If I Had a Raptor by George O'Connor
There are a lot of great things about If I Had a Raptor by George O'Connor, creator of the Olympians series of graphic novels, but what I like most is the way that O'Connor subtly replaces the expected with the uncommon. A raptor stands in for a cat and, in this time when the conversation about the abundance of white boys in children's literature is starting to take precedence, a little girl of color takes the place of what would undoubtedly, even a few years ago, especially in a book about dinosaurs, been a white boy. Bravo to O'Connor for subverting the dominant paradigm. But, above all else, congratulations on writing a n entertaining and funny picture book about the ups and downs of having a pet!
The story begins visually a few pages before the words when a little girl comes across a box on the street labeled, "Free Raptors." Inside are very fluffy, cute and colorful creatures with big, pleading eyes. Our young narrator begins the story by telling us that, is she had a raptor, she'd want to "get her as a baby when she's all teensy and tiny and funny and fluffy," and easy to lose. Our narrator would give that little raptor a collar with a bell on it so she could always find her! Kids know that nothing stays cute and tiny and fluffy for long and will be cracking up in anticipation of what's to come.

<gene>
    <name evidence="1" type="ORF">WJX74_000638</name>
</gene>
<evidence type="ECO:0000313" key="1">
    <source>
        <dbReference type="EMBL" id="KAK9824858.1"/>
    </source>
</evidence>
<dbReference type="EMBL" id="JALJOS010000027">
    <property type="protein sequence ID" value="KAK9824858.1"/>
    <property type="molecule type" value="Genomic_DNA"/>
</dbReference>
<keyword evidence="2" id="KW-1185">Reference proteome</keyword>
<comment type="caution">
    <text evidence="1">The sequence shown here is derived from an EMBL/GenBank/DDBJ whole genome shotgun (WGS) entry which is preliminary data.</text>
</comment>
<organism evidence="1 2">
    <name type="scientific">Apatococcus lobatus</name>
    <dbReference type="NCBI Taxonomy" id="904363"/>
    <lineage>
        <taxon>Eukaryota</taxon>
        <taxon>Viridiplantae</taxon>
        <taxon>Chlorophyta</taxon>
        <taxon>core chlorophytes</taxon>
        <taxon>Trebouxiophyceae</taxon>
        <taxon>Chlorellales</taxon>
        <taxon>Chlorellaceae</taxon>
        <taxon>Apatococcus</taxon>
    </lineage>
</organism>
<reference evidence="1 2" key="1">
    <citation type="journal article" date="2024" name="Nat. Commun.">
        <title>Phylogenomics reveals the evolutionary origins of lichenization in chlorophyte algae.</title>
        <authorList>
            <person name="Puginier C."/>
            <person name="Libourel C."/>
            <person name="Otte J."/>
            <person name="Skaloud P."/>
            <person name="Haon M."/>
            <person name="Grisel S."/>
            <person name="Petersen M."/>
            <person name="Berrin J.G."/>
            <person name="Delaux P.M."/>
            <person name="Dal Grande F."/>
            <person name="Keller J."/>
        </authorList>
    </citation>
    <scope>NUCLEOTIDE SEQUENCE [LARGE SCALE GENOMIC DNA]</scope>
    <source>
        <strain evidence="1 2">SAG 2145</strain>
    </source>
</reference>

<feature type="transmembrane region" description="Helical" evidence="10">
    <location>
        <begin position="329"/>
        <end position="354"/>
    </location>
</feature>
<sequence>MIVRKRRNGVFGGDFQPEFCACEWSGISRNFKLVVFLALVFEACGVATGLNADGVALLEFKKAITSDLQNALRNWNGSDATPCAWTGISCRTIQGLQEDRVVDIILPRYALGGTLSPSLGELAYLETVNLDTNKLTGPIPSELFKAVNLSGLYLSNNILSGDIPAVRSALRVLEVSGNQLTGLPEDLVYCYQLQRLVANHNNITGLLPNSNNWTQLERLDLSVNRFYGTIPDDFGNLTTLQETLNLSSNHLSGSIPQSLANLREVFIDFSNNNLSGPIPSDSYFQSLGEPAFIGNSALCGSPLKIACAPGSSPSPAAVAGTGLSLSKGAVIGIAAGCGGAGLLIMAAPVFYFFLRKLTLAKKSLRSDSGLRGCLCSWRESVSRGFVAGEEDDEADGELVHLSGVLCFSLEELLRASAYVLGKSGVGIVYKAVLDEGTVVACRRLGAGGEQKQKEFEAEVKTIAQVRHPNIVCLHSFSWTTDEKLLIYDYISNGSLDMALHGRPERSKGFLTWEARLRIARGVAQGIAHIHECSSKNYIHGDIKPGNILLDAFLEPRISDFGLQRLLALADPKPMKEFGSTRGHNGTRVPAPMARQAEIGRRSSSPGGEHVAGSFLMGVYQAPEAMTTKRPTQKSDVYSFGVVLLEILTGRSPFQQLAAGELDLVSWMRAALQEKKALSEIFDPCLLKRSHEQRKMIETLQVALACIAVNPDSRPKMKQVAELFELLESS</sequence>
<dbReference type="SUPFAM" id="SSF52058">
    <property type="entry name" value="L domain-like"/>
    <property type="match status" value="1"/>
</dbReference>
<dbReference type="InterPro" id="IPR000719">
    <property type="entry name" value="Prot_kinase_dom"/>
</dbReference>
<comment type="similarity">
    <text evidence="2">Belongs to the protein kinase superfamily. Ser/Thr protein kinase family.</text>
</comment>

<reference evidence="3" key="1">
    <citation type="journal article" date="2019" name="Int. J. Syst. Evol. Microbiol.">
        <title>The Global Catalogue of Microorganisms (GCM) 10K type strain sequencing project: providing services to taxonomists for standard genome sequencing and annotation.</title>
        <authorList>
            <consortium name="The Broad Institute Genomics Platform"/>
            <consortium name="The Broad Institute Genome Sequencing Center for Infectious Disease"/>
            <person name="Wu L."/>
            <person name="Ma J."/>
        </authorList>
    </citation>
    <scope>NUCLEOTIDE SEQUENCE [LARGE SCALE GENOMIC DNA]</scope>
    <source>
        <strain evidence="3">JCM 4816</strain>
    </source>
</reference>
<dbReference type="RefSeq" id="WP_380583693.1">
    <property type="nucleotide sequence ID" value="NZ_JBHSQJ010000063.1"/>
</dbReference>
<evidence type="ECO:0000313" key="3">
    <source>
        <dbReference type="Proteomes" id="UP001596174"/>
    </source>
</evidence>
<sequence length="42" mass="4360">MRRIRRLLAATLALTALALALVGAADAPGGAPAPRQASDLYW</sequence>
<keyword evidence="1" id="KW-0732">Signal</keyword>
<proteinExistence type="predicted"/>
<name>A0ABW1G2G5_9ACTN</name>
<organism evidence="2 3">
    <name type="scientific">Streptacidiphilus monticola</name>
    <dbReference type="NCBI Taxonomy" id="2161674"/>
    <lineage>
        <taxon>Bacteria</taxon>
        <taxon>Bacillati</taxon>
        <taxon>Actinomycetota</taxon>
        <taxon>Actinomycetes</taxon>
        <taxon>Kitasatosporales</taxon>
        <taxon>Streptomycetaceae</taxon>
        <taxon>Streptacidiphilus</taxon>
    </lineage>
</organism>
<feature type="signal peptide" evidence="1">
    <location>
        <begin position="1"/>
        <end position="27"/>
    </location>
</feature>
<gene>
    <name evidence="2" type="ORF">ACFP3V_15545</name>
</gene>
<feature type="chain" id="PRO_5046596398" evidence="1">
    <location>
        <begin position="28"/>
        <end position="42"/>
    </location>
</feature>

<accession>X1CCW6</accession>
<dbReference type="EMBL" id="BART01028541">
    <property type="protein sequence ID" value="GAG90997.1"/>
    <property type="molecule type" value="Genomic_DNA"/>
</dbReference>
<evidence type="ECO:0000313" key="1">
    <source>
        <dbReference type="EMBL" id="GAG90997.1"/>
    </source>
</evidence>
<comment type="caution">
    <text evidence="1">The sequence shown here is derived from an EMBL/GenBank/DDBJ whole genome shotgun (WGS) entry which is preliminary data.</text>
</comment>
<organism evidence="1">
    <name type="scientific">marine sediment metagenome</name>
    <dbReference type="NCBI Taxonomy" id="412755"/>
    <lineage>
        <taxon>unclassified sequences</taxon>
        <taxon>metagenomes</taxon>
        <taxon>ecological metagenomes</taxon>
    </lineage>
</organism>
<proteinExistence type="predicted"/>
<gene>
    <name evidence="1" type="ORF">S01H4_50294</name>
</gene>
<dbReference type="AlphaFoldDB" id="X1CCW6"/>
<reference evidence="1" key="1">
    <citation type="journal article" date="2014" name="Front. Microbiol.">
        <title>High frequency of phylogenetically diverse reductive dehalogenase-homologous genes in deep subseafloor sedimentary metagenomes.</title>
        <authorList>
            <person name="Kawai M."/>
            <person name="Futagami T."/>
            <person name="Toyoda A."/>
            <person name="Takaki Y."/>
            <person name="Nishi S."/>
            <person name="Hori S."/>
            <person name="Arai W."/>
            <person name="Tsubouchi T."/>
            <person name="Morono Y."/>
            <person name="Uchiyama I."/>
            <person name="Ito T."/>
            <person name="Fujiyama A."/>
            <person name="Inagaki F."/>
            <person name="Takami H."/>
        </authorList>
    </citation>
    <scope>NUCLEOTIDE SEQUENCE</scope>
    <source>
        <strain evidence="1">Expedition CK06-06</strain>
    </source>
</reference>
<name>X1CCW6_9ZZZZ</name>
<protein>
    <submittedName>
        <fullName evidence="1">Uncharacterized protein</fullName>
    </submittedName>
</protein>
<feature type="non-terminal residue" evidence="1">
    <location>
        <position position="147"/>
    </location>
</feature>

If I Had a Raptor gets increasingly funny as the raptor grows to the size of a small horse and begins to exhibit cat behavior like sitting on top of what you are trying to read, annoying nocturnal behavior, kneading and fussy taste in food.
O'Connor includes some fantastic scenes where the raptor is caught mid-scratch, tearing up a piece of furniture and getting a claw-trim with a giant pair of cable cutters. My absolute favorite illustration is of Dinah frozen in a window as she sees birds on a tree branch outside. I can just hear the strange little clicking sound that my cats make at this moment coming of out the raptor's mouth. O'Connor ends If I Had a Raptor with some harmless stalking behavior - well, harmless when done by a house cat. Our narrator is sitting on the floor, playing with her toy dinos when it looks like she is about to be pounced on - but that handy little bell alerts her to Dinah's presence and she gets a big hug around the neck!
O'Connor is an established author of the Olympians series of graphic novels about the Greek gods and goddesses, and the illustrator of the superb new bridge chapter book series, Captain Awesome!. To this esteemed list, he can now add picture book author and illustrator!
Source: Review Copy